When did you start using social media. What prompted you to get started?

OM: I started during my PhD in earnest – feeling like a fish out of water – a clinician in the lab and the time any experiment took. I have then seen the proliferation of open data and access and feel that work both old and new can be shared equally. I also wanted to broaden my reading beyond my speciality and medicine to a degree.

Which platform(s) do you enjoy using the most?

OM:  Really for me Twitter offers it all and links take me to wherever I need to go. There is some mythical ratio of professional to personal interactions of either 80:20 or 70:30; and for the most part I think I stick to that. The only recent addition I have made is to write a few blogs – prompted by Twitter friends and m’learned colleague and friend Dr Mark Taubert who is also the associate editor of the BMJ Supportive and Palliative Care blog, so there’s a natural outlet and obviously you can then tweet the link to what you’ve written.

Which topics interest you; do you take part in any particular twitter chats?

OM: I’d hope I took the early lesson from the American Society of Clinical Oncology (ASCO) and hide in plain sight, with my interests, both clinical and academic, made explicit. I am interested in supportive and palliative care very broadly, which can encompass all aspects of health. I would focus on cancer care in particular, and long term effects of successful treatment. I take part in the relevant Twitter chats as a result – palliative medicine and radiation oncology journal clubs when the time difference internationally allow, and I do enjoy the debates in the @WeDocs chats both formal and impromptu.

What advice would you give someone just starting out on social media?

OM: Don’t agonise too much – create a profile that allows a personality to come through – photo and bio obviously straight away and jump in.  As I said we docs are very community focused.

The only decent set of “rules” I ever read were by the UK civil service

It’s not rocket science – we must use common sense about everything we publish on digital and social media. Once something has been sent, it’s public. Following these guidelines correctly will ensure that your social media activity will enhance your job as a civil servant, while also retaining the highest levels of integrity.

Or the ASCO – no one is anonymous online and hide in plain sight.

Finally, would you like to share a favourite quote with us? 

OM: I’d cheat and recommend the 42 Douglas Adams quotes to live by from the recent radio 4 revival. But out of all of them, I’d choose:  ” All opinions are not equal. Some are a very great deal more robust, sophisticated and well supported in logic and argument than others. The secular update of In God We Trust all others must bring data” (attributed to W Edwards Deming).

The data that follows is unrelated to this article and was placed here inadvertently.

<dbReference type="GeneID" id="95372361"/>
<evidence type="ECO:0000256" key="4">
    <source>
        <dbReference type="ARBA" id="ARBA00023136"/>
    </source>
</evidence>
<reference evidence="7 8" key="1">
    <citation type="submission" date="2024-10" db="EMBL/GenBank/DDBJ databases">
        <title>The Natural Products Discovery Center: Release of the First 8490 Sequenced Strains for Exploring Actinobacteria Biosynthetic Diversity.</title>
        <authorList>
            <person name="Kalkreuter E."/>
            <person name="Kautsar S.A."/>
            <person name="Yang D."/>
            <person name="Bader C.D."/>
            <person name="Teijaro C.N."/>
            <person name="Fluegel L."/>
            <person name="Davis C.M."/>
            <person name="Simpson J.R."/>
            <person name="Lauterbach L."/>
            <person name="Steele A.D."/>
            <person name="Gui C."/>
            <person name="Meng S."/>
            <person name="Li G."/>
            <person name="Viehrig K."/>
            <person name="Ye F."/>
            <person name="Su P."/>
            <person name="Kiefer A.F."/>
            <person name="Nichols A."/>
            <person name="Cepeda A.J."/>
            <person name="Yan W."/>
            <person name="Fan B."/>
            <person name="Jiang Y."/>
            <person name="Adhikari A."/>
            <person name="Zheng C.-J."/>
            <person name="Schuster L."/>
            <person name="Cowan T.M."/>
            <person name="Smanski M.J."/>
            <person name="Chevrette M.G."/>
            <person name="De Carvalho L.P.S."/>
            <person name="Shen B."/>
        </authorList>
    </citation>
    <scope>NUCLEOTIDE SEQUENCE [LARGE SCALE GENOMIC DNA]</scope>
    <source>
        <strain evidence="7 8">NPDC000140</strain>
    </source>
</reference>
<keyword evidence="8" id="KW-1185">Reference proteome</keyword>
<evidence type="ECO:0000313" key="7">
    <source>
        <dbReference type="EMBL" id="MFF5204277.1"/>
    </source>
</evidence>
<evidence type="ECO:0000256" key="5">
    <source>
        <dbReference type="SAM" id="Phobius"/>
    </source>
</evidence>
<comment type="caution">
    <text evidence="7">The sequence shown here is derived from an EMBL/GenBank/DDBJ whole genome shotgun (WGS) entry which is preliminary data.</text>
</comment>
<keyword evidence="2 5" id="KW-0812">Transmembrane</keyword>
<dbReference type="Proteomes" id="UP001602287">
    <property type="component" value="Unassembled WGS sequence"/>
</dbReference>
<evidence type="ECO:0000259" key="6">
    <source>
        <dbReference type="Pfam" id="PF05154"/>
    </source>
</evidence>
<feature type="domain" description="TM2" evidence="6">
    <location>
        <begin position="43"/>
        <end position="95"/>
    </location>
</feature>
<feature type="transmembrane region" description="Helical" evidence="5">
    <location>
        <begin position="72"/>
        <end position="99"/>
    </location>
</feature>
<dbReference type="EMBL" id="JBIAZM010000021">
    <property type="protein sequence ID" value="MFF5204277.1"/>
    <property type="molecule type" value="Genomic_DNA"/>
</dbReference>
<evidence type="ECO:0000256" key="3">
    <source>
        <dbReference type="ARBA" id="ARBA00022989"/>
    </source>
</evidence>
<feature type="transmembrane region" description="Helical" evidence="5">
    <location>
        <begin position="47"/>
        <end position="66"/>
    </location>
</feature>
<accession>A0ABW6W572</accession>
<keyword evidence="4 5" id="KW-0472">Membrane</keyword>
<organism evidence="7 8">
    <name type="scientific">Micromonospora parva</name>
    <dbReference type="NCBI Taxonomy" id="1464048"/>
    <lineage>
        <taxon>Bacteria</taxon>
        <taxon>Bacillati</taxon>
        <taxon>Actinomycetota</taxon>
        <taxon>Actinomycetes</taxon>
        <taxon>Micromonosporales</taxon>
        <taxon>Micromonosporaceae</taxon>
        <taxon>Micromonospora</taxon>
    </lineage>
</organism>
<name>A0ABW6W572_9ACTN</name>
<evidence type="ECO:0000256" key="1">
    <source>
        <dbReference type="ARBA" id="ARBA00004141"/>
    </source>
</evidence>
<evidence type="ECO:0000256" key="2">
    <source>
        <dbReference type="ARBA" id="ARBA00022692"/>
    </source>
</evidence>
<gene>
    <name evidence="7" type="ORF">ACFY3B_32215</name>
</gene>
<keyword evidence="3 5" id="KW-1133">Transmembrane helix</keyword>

I really enjoyed learning more about your work and philosophy Ollie. I look forward to learning more from you on Twitter.  Thanks! 

Follow Ollie on Twitter @drol007

 

 

Posted in #HCSM, social spotlight

Social Spotlight: Dr Liam Farrell

facebook_f1fb8088feThis week it’s my great pleasure to shine a spotlight on the work of Dr Liam Farrell, an award-winning writer and broadcaster, an irrepressible humourist, and talented musician, and the founder of #IrishMed – Ireland’s first healthcare tweet chat.

Congratulations Liam on the success of #IrishMed.  Can you tell us what led you to start the tweet chat?

LF: I started the #IrishMed tweetchat over two years ago. I’d been taking part in other tweet chats such as #hcldr and #hcsm, and co-hosted a few, for #hpm and #dwdchat. On one of these (won’t say which, there was only one regular responder, which made it a long sixty minutes, so thanks Kathy Kastner for not leaving me high and dry). I’d found them interesting and stimulating, and then reckoned that we needed a similar chat on this side of the world.

I really like how you’ve brought an international audience together for #IrishMed. Was this your original intention?

LF: Initially I’d expected only Irish tweeps would get involved, but it rapidly grew into a global network, with regular participants from North America, Africa + Asia (we go out at 6 am in the morning in the Philippines, so fair dues to my good friends over there). It goes to show that health issues are universal.  Connecting with people and making friends from all across the globe has been a wonderful experience, all generous with their time and their wisdom, all trying to make the world a better place. #IrishMed is also non-hierarchical; all perspectives are valuable, whether specialist, generalist, patient, advocate, carer or general public, and it all helps to in breaking down the artificial barriers between healthcare professional and patients; after all every HCP (health care professional) will be a patient one day. And the dialogue goes both ways; HCPs learn about patient frustrations, patients can more appreciate the difficulties and limitations of medical care.